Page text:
Great article, beautiful pictures.
Cheers Larry 🙂
This was so wonderful to read. I grew up in Sandy, but I don’t think I appreciated the beauty and wonder of it until I left the island. Always a pleasure to go back to. Thanks x
You know, I think all Saints are guilty of not appreciating our home fully until we’re away from it. Whenever I’ve been in the UK for a period of time it’s the amazing views of the vast blue sea that get me when I get home. It seems like we all have amazing views on the island, no matter where we live. Thanks for the feedback 🙂
Lovely article, very descriptive. I could imagine where you were when describing the landscapes. Not sure about seeing Jesus thou lol…
Haha, Jesus is a legend in the ‘Bay.’ Thanks for the comment, glad you enjoyed the post. Cheers 🙂
I particularly liked this article as it brings back fond and vivid memories of the 14 months I lived in Sandy Bay. My wife and I lived in the St. Peter’s Church residence and, of course, spent many hours chatting with Patsy and Leslie at Thorpes, Joyce and Leatrice at Solmons shop, and all the other warm and colorful inhabitants of Sandy Bay. Beautiful photos as always. Thanks and keep up the good work!
Sandy Bay is a place where you have to just chill, slow down and synchronise to enjoy it. So peaceful. Thanks for your comment Steve. Cheers 🙂
Great article. Totally agree that Sandy Bay is the most beautiful district on St Helena, described by some as “the jewel in the crown”. One small correction – Lemon Grove was the home of the first Governor of St Helena (Jenkins); there is a plaque on the wall which shows this.
Another interesting little nugget about the ‘Bay’ area. Thanks for the comment Jeff 🙂
Great photos. Sadly, the old sign at St Peters seems to have finally disappeared. I believe that the St Peters church also incorporated a school (I believe the schoolroom wall was taken down to enlarge the church). I believe that Rev Heinrich Frey, who arrived in 1843 from India, lived in the flat and taught liberated slaves to read and write in the school. He was Lutheran, but was ordained as a deacon by Bishop Robert Gray in 1849. He died in 1870. He was not intending to come to St Helena from India: He was returning to Germany for health reasons but his ship was badly damaged in a storm in the Indian Ocean and it limped into Mauritius and was abandoned to the insurers. He managed to get another ship and was again caught in a storm off Cape Town. This time the ship limped into James Bay, and Frey spent the rest of his life on the island, and made himself useful.
Quick observation re your first photo from Diana’s Peak: There appears to be a hill in the distance which seems above the horizon, indicating it is higher than Diana’s Peak!! Maybe it has something to do with the curvature of the earth, or there is a higher spot on the island!
The distant hill is High Peak, not higher than Diana’s Peak, just an ‘impression’ thrown up by the angles 🙂
Thanks for the feedback and revealing another layer of Sandy Bay/St Helena history – fascinating. Cheers
Loved reading this – great to see a celebration of the people of Sandy Bay. And also to take another look inside the wonderful Thorpe’s shop. I hope it’s still there when I get back to the island. Thanks, Darrin and Sharon.
Thanks for the comment Simon. The shop is even more of a focal point since Solomon’s shop closed, it’s as much a meeting place as a shop. Cheers 🙂
Great article indeed. Loved the pics; especialy those of the Saints there. I remember leaving JT early in the morning on day in late 1997 heading for Lot’s Wife Ponds. Reached the place; had no water with me! Headed home; had somewater from a stream; then asked at a house (think it was “Jenkins’”) for something to drink. Had a long rest at Thorpe’s shop (a CASTLE); Really great memories.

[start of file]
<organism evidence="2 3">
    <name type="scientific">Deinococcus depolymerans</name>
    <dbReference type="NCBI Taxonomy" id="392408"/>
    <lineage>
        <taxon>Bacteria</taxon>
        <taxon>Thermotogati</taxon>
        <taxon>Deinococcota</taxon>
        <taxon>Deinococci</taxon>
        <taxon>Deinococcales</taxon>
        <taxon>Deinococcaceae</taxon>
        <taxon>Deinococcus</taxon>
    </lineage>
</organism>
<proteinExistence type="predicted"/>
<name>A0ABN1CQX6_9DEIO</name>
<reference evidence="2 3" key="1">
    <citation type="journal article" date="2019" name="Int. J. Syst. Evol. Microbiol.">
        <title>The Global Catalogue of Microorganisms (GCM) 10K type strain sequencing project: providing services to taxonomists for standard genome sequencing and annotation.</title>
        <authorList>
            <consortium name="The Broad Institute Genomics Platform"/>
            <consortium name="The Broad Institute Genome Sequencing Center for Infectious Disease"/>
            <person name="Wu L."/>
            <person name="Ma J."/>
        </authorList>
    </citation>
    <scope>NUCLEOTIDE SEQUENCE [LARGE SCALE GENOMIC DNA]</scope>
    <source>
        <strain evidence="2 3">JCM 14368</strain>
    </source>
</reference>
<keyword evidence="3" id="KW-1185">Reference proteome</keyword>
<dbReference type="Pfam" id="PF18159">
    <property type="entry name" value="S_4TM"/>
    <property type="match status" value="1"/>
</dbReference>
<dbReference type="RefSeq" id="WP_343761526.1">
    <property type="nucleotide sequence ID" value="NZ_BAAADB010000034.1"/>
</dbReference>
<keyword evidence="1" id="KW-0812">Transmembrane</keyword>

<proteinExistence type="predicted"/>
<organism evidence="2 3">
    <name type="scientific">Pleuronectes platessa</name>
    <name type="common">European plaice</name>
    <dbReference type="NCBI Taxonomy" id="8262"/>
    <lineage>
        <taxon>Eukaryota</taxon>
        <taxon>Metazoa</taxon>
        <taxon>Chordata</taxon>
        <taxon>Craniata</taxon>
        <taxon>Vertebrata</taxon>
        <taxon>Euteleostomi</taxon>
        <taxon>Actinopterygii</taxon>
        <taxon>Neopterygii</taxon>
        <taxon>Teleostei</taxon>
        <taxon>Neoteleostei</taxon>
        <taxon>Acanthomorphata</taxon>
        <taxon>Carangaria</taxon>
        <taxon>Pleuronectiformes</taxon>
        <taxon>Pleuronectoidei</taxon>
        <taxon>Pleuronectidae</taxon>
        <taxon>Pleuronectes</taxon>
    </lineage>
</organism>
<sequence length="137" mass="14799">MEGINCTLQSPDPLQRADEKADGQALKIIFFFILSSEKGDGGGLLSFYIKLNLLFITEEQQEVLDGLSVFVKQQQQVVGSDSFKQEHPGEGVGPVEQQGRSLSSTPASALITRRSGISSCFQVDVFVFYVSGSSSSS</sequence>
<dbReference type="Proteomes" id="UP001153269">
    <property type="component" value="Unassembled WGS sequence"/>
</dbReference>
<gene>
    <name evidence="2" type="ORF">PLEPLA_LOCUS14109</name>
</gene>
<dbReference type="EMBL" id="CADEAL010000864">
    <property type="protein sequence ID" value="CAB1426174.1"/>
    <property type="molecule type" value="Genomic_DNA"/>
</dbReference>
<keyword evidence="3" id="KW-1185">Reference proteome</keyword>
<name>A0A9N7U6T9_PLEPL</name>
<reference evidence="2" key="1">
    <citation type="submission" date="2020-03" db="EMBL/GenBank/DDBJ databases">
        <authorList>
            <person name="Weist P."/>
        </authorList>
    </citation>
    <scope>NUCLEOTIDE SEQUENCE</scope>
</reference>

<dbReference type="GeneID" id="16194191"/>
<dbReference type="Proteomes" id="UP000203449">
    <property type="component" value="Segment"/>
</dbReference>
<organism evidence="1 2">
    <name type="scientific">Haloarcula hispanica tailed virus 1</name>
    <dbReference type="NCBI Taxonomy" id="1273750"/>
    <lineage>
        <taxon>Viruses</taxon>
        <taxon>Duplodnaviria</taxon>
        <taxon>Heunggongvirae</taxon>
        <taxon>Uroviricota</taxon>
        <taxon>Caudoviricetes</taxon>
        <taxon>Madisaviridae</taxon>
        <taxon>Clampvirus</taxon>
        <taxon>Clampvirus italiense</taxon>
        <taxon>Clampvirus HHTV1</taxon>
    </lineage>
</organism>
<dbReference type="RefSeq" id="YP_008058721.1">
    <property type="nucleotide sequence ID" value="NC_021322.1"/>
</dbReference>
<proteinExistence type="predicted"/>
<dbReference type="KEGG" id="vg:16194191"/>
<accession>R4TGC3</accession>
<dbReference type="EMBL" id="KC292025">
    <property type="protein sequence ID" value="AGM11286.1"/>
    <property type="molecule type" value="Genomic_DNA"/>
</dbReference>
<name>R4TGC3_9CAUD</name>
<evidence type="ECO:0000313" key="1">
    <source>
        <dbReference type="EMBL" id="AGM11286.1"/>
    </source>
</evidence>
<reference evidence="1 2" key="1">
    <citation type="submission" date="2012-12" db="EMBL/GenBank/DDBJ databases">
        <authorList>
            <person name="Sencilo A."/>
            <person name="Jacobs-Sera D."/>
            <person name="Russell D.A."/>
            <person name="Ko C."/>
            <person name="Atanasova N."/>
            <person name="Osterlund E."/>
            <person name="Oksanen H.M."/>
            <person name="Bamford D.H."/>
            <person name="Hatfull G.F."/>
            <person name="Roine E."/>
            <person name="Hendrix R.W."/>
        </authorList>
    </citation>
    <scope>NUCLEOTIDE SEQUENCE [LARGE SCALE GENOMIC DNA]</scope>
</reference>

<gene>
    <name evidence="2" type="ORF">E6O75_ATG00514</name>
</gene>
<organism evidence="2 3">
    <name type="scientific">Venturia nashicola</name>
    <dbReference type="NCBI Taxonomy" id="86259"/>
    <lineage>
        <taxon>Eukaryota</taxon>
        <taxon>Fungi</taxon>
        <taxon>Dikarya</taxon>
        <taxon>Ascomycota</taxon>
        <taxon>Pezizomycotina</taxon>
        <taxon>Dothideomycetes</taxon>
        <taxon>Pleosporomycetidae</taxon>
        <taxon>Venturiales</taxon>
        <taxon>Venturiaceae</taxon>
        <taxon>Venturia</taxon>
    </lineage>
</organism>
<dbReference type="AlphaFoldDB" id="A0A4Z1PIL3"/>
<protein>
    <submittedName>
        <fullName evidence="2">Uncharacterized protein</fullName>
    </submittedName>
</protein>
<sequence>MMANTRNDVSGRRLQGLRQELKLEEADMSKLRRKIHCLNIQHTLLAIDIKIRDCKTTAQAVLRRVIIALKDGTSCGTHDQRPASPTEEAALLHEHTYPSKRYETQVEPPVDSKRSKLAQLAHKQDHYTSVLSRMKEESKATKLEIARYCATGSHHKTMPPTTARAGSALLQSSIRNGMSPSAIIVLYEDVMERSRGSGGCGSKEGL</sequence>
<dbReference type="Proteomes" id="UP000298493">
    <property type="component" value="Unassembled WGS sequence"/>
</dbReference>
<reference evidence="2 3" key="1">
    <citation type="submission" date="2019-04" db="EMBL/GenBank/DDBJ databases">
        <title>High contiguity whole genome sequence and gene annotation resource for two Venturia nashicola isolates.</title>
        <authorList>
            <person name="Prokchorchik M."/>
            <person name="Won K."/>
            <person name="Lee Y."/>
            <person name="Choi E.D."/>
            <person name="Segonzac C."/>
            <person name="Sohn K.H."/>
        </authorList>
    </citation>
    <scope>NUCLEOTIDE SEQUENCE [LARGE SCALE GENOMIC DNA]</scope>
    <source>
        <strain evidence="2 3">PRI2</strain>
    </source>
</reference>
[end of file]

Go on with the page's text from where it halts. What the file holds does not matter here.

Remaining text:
By the way: on my way to The Ponds I stopped at Solomon’s Sandy Bay Shop and took a photograph of the lady behind the counter. This shop was closed August 31st 2015.
We actually took a ‘rest’ as well at Thorpe’s shop while doing this article, Windhoek though (changing times) and it went down very nicely 🙂 Thanks for the comment, cheers 🙂
Lovely article, great photos; a very special place
Agreed, a very special place – cheers John
Brilliant blog and amazing photos always ☺️. Proud to be a Sandy Bay gal ☺️.
Haha, thought you would like this one. Thanks for the comment, cheers 🙂
Darren this is a great article, some great detail you never take any notice of when you live on Island, it Emphasizes Sandy bay that we all remember and of course Rex and Jesus (bay legends) that we probably forgot. I am sure they were set on the milestone there. I did not see any guavas or did I scroll too quick. Airport will never impact Sandy bay.
Blogging makes us appreciate these details now that we took for granted before. Yes, Sandy Bay will remain timeless, I’m sure. Didn’t include the guava picture, always end up with too many images and having to make the tough decision on what to drop – perhaps another picture post later 🙂 Thanks for the feedback
Great photos and great narrative…I can’t wait to be there!
Thanks Richard, I think a lot of people are waiting for you to be here too! Cheers 🙂
Brilliant post, Darrin. And those photographs are amazing.
Glad you like the pictures. The oldest one in this post was taken 11 years ago! Thanks for the comment, Cheers 🙂
Marvellous photos – as always from you! I also enjoyed the quotes of the people you came across and how real portraits emerged in just a few sentences.
Thanks for this feedback Oliver, much appreciated. There were a lot of stories recounted during those conversations in Sandy Bay that couldn’t be printed!! Loads of fun as you can imagine. Cheers 🙂
A very interesting and informative article, with, as always, beautiful photographs!
Thanks for the comment Sheila. Always good to hear from you, cheers 🙂